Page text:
Drinking water

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**Sources of Drinking Water:**
– Potable water is widely available globally.
– Sources include springs, aquifers, rainwater, surface water, and desalinated seawater.
– Water must meet quality standards for safe consumption.
– Springs are commonly used for bottled water.
– Experimental sources like atmospheric water generators exist.

**Supply and Distribution of Drinking Water:**
– Efficiently transported through pipes.
– Plumbing for water supply requires significant capital investment.
– Replacement costs for deteriorating infrastructure can reach $200 billion annually.
– Leakage reduces access to water.
– Tap water is delivered through domestic water systems.

**Quantity and Usage of Drinking Water:**
– In the U.S., per capita home water consumption is 69.3 US gallons per day.
– Only 1% of public water supply is used for drinking and cooking.
– American households use an average of 300 gallons daily.
– Water usage includes toilets, washing machines, showers, and faucets.
– Total renewable water resources per capita must be managed effectively.

**Quality and Standards of Drinking Water:**
– Safe drinking water poses no significant health risk over a lifetime.
– Finland has the best drinking water quality.
– Monitoring parameters include microbiological, chemical, and physical factors.
– Microbiological parameters include coliform bacteria, E. coli, and viruses.
– Chemical parameters include heavy metals, organic compounds, and pesticides.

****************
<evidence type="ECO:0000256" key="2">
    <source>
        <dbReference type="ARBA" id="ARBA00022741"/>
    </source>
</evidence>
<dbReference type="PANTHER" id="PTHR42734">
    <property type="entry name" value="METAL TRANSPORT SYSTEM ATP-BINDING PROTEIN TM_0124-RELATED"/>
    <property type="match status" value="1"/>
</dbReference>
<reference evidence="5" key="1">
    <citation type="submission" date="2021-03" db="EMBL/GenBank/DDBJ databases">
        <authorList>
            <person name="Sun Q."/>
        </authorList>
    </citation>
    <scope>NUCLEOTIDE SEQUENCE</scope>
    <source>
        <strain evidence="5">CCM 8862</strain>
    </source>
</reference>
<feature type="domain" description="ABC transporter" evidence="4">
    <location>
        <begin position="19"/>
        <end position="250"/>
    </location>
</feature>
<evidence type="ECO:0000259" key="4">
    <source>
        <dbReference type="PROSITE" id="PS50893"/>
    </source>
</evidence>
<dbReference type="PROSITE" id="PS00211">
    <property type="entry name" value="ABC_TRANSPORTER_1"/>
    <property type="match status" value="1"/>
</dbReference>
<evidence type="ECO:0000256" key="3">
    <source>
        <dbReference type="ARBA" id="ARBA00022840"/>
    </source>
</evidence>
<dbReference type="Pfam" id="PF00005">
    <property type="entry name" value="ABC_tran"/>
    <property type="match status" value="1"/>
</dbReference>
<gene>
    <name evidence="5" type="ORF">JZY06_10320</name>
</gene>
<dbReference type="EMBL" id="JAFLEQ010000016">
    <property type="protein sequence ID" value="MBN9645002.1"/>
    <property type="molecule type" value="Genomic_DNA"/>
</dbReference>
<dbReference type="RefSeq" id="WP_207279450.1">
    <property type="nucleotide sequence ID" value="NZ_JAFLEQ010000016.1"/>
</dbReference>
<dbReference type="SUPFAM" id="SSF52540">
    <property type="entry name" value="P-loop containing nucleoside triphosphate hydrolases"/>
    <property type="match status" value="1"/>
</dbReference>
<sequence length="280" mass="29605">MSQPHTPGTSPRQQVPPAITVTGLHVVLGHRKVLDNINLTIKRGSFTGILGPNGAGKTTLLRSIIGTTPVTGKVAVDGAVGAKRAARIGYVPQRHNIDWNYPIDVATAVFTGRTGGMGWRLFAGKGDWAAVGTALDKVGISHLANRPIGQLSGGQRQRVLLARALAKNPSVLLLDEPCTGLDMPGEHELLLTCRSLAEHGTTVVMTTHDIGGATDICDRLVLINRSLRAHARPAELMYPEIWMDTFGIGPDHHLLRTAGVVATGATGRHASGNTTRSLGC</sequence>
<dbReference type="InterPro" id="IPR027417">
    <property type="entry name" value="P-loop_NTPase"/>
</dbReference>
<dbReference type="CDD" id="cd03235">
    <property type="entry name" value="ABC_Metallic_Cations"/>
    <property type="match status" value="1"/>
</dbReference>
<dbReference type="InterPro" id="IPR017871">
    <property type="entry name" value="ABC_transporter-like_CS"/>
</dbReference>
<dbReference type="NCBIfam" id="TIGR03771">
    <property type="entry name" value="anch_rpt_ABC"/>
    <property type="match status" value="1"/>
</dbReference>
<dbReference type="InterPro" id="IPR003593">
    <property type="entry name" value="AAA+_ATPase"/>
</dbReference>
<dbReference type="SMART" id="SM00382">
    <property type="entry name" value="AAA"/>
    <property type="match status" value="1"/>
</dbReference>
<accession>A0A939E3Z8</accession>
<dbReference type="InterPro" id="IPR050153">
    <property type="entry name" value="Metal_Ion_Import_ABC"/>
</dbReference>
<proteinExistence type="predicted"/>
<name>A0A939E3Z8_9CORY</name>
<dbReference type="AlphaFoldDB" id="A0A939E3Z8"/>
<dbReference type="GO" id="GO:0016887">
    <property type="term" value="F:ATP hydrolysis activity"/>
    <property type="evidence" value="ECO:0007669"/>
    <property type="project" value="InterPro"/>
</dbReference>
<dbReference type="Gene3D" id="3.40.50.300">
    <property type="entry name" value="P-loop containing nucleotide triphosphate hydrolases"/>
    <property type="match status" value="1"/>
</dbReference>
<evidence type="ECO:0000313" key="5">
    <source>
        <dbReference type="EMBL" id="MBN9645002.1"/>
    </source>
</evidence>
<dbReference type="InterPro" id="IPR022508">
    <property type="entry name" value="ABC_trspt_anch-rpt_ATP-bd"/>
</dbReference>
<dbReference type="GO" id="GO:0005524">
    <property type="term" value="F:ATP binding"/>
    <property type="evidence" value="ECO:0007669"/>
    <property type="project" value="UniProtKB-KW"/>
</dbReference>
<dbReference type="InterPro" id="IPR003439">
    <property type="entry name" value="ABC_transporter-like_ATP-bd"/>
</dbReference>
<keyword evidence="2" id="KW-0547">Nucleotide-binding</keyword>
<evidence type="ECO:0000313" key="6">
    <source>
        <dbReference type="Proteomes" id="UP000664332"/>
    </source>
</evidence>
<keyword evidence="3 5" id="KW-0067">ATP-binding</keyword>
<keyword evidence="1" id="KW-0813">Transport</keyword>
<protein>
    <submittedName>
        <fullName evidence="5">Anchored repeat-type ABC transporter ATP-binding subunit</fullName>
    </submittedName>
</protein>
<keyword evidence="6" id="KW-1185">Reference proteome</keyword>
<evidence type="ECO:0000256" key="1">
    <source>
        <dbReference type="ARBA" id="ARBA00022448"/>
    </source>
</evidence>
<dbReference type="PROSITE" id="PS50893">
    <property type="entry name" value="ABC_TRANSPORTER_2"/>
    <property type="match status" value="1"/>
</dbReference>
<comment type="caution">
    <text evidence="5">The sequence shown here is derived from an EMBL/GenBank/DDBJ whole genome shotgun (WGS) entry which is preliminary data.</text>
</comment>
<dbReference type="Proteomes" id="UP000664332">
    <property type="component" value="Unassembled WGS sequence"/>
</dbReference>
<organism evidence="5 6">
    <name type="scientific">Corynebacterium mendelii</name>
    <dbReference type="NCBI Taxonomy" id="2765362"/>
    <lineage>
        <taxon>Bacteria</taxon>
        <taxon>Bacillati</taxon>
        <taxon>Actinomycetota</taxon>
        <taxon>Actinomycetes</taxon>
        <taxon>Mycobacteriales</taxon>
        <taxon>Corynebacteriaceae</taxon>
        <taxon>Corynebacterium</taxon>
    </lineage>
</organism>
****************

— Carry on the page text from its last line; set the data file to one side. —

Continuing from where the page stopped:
**Regulations, Compliance, and Health Impacts:**
– Government agencies regulate water quality.
– Legal requirements ensure compliance.
– Enforcement mechanisms exist.
– Health impacts of poor water quality include waterborne diseases and long-term effects.
– Vulnerable populations are at higher risk.

Drinking water (Wikipedia)

Drinking water or potable water is water that is safe for ingestion, either when drunk directly in liquid form or consumed indirectly through food preparation. It is often (but not always) supplied through taps, in that case, it is also called tap water. Typically in developed countries, tap water meets drinking water quality standards, even though only a small proportion is actually consumed or used in food preparation. Other typical uses for tap water include washing, toilets, and irrigation. Greywater may also be used for toilets or irrigation. Its use for irrigation however may be associated with risks.

Drinking water that is supplied through a tap (tap water).

The amount of drinking water required to maintain good health varies, and depends on physical activity level, age, health-related issues, and environmental conditions. For those who work in a hot climate, up to 16 litres (4.2 US gal) a day may be required.

Globally, by 2015, 89% of people had access to water from a source that is suitable for drinking – called improved water sources. In sub-Saharan Africa, access to potable water ranged from 40% to 80% of the population. Nearly 4.2 billion people worldwide had access to tap water, while another 2.4 billion had access to wells or public taps. The World Health Organization considers access to safe drinking-water a basic human right.

About 1 to 2 billion people lack safe drinking water. Water can carry vectors of disease. More people die from unsafe water than from war, then-U.N. secretary-general Ban Ki-moon said in 2010. Developing countries are most affected by unsafe drinking water.

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